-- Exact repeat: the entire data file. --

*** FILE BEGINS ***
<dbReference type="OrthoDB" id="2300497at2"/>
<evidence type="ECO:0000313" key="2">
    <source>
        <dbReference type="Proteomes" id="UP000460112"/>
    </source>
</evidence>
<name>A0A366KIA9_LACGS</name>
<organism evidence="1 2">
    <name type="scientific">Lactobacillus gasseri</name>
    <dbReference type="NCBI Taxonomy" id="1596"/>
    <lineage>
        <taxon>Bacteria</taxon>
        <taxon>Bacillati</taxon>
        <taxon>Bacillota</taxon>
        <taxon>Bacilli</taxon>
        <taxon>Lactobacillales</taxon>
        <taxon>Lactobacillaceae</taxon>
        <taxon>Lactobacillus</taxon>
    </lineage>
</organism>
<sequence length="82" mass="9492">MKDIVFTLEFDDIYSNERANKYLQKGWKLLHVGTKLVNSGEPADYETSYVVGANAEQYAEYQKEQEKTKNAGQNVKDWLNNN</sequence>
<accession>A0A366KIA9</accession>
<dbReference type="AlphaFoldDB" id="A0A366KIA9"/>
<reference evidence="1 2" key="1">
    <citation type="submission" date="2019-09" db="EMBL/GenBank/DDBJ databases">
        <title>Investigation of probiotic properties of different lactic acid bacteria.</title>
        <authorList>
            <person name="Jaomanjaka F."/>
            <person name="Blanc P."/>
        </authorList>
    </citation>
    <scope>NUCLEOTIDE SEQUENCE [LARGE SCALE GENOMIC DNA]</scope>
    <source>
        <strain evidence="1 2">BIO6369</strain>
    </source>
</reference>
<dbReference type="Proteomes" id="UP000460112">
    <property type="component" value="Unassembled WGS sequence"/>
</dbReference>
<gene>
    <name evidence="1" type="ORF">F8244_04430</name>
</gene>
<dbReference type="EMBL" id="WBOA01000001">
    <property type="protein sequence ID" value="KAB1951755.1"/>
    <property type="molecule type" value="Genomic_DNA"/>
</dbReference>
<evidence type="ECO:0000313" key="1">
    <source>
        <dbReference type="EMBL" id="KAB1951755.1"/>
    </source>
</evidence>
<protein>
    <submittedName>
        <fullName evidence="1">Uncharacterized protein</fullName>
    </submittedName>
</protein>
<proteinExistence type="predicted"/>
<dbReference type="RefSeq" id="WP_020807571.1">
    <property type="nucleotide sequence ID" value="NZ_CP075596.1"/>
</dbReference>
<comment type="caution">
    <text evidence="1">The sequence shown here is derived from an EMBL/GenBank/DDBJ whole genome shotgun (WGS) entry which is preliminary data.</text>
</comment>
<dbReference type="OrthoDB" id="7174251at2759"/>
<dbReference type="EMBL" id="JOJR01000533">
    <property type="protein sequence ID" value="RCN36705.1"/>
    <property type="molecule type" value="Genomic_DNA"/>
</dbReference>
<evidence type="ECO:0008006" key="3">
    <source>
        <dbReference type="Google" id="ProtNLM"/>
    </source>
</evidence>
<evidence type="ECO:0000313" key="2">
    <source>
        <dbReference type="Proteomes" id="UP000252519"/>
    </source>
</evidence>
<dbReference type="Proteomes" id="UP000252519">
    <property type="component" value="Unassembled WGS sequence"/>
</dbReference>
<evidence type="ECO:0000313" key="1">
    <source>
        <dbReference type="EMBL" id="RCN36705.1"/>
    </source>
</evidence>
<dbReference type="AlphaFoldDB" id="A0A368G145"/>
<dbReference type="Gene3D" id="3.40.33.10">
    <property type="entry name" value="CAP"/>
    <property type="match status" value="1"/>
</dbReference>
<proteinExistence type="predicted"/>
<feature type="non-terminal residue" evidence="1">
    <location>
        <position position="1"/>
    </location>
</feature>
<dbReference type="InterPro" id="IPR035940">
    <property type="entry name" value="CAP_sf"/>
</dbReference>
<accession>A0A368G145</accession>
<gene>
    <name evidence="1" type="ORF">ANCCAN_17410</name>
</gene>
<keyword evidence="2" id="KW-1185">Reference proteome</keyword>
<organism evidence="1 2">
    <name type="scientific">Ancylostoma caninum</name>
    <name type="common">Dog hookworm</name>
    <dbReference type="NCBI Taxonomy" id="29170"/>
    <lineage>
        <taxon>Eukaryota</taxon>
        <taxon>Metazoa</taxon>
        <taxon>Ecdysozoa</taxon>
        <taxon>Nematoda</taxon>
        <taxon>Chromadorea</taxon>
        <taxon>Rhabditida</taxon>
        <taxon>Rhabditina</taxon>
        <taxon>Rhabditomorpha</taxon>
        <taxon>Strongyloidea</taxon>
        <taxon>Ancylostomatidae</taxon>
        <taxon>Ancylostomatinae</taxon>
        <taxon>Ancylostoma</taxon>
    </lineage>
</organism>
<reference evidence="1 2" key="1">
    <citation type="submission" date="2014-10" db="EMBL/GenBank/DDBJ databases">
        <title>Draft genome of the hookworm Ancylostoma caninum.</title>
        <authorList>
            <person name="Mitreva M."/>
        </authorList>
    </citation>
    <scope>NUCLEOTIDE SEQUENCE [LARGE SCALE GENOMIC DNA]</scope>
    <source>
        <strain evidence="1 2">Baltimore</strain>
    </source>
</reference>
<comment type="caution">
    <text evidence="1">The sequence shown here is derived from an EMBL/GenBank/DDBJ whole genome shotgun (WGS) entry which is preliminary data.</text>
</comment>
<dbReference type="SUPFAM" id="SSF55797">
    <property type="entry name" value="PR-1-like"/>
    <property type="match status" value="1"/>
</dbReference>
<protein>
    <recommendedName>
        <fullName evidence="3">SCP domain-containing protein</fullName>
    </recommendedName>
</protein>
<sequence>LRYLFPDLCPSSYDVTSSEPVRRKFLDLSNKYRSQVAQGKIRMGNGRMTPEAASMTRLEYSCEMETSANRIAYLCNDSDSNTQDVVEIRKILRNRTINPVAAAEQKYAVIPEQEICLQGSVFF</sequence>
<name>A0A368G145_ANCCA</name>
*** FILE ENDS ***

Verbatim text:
<dbReference type="OrthoDB" id="2300497at2"/>
<evidence type="ECO:0000313" key="2">
    <source>
        <dbReference type="Proteomes" id="UP000460112"/>
    </source>
</evidence>
<name>A0A366KIA9_LACGS</name>
<organism evidence="1 2">
    <name type="scientific">Lactobacillus gasseri</name>
    <dbReference type="NCBI Taxonomy" id="1596"/>
    <lineage>
        <taxon>Bacteria</taxon>
        <taxon>Bacillati</taxon>
        <taxon>Bacillota</taxon>
        <taxon>Bacilli</taxon>
        <taxon>Lactobacillales</taxon>
        <taxon>Lactobacillaceae</taxon>
        <taxon>Lactobacillus</taxon>
    </lineage>
</organism>
<sequence length="82" mass="9492">MKDIVFTLEFDDIYSNERANKYLQKGWKLLHVGTKLVNSGEPADYETSYVVGANAEQYAEYQKEQEKTKNAGQNVKDWLNNN</sequence>
<accession>A0A366KIA9</accession>
<dbReference type="AlphaFoldDB" id="A0A366KIA9"/>
<reference evidence="1 2" key="1">
    <citation type="submission" date="2019-09" db="EMBL/GenBank/DDBJ databases">
        <title>Investigation of probiotic properties of different lactic acid bacteria.</title>
        <authorList>
            <person name="Jaomanjaka F."/>
            <person name="Blanc P."/>
        </authorList>
    </citation>
    <scope>NUCLEOTIDE SEQUENCE [LARGE SCALE GENOMIC DNA]</scope>
    <source>
        <strain evidence="1 2">BIO6369</strain>
    </source>
</reference>
<dbReference type="Proteomes" id="UP000460112">
    <property type="component" value="Unassembled WGS sequence"/>
</dbReference>
<gene>
    <name evidence="1" type="ORF">F8244_04430</name>
</gene>
<dbReference type="EMBL" id="WBOA01000001">
    <property type="protein sequence ID" value="KAB1951755.1"/>
    <property type="molecule type" value="Genomic_DNA"/>
</dbReference>
<evidence type="ECO:0000313" key="1">
    <source>
        <dbReference type="EMBL" id="KAB1951755.1"/>
    </source>
</evidence>
<protein>
    <submittedName>
        <fullName evidence="1">Uncharacterized protein</fullName>
    </submittedName>
</protein>
<proteinExistence type="predicted"/>
<dbReference type="RefSeq" id="WP_020807571.1">
    <property type="nucleotide sequence ID" value="NZ_CP075596.1"/>
</dbReference>
<comment type="caution">
    <text evidence="1">The sequence shown here is derived from an EMBL/GenBank/DDBJ whole genome shotgun (WGS) entry which is preliminary data.</text>
</comment>
<dbReference type="OrthoDB" id="7174251at2759"/>
<dbReference type="EMBL" id="JOJR01000533">
    <property type="protein sequence ID" value="RCN36705.1"/>
    <property type="molecule type" value="Genomic_DNA"/>
</dbReference>
<evidence type="ECO:0008006" key="3">
    <source>
        <dbReference type="Google" id="ProtNLM"/>
    </source>
</evidence>
<evidence type="ECO:0000313" key="2">
    <source>
        <dbReference type="Proteomes" id="UP000252519"/>
    </source>
</evidence>
<dbReference type="Proteomes" id="UP000252519">
    <property type="component" value="Unassembled WGS sequence"/>
</dbReference>
<evidence type="ECO:0000313" key="1">
    <source>
        <dbReference type="EMBL" id="RCN36705.1"/>
    </source>
</evidence>
<dbReference type="AlphaFoldDB" id="A0A368G145"/>
<dbReference type="Gene3D" id="3.40.33.10">
    <property type="entry name" value="CAP"/>
    <property type="match status" value="1"/>
</dbReference>
<proteinExistence type="predicted"/>
<feature type="non-terminal residue" evidence="1">
    <location>
        <position position="1"/>
    </location>
</feature>
<dbReference type="InterPro" id="IPR035940">
    <property type="entry name" value="CAP_sf"/>
</dbReference>
<accession>A0A368G145</accession>
<gene>
    <name evidence="1" type="ORF">ANCCAN_17410</name>
</gene>
<keyword evidence="2" id="KW-1185">Reference proteome</keyword>
<organism evidence="1 2">
    <name type="scientific">Ancylostoma caninum</name>
    <name type="common">Dog hookworm</name>
    <dbReference type="NCBI Taxonomy" id="29170"/>
    <lineage>
        <taxon>Eukaryota</taxon>
        <taxon>Metazoa</taxon>
        <taxon>Ecdysozoa</taxon>
        <taxon>Nematoda</taxon>
        <taxon>Chromadorea</taxon>
        <taxon>Rhabditida</taxon>
        <taxon>Rhabditina</taxon>
        <taxon>Rhabditomorpha</taxon>
        <taxon>Strongyloidea</taxon>
        <taxon>Ancylostomatidae</taxon>
        <taxon>Ancylostomatinae</taxon>
        <taxon>Ancylostoma</taxon>
    </lineage>
</organism>
<reference evidence="1 2" key="1">
    <citation type="submission" date="2014-10" db="EMBL/GenBank/DDBJ databases">
        <title>Draft genome of the hookworm Ancylostoma caninum.</title>
        <authorList>
            <person name="Mitreva M."/>
        </authorList>
    </citation>
    <scope>NUCLEOTIDE SEQUENCE [LARGE SCALE GENOMIC DNA]</scope>
    <source>
        <strain evidence="1 2">Baltimore</strain>
    </source>
</reference>
<comment type="caution">
    <text evidence="1">The sequence shown here is derived from an EMBL/GenBank/DDBJ whole genome shotgun (WGS) entry which is preliminary data.</text>
</comment>
<dbReference type="SUPFAM" id="SSF55797">
    <property type="entry name" value="PR-1-like"/>
    <property type="match status" value="1"/>
</dbReference>
<protein>
    <recommendedName>
        <fullName evidence="3">SCP domain-containing protein</fullName>
    </recommendedName>
</protein>
<sequence>LRYLFPDLCPSSYDVTSSEPVRRKFLDLSNKYRSQVAQGKIRMGNGRMTPEAASMTRLEYSCEMETSANRIAYLCNDSDSNTQDVVEIRKILRNRTINPVAAAEQKYAVIPEQEICLQGSVFF</sequence>
<name>A0A368G145_ANCCA</name>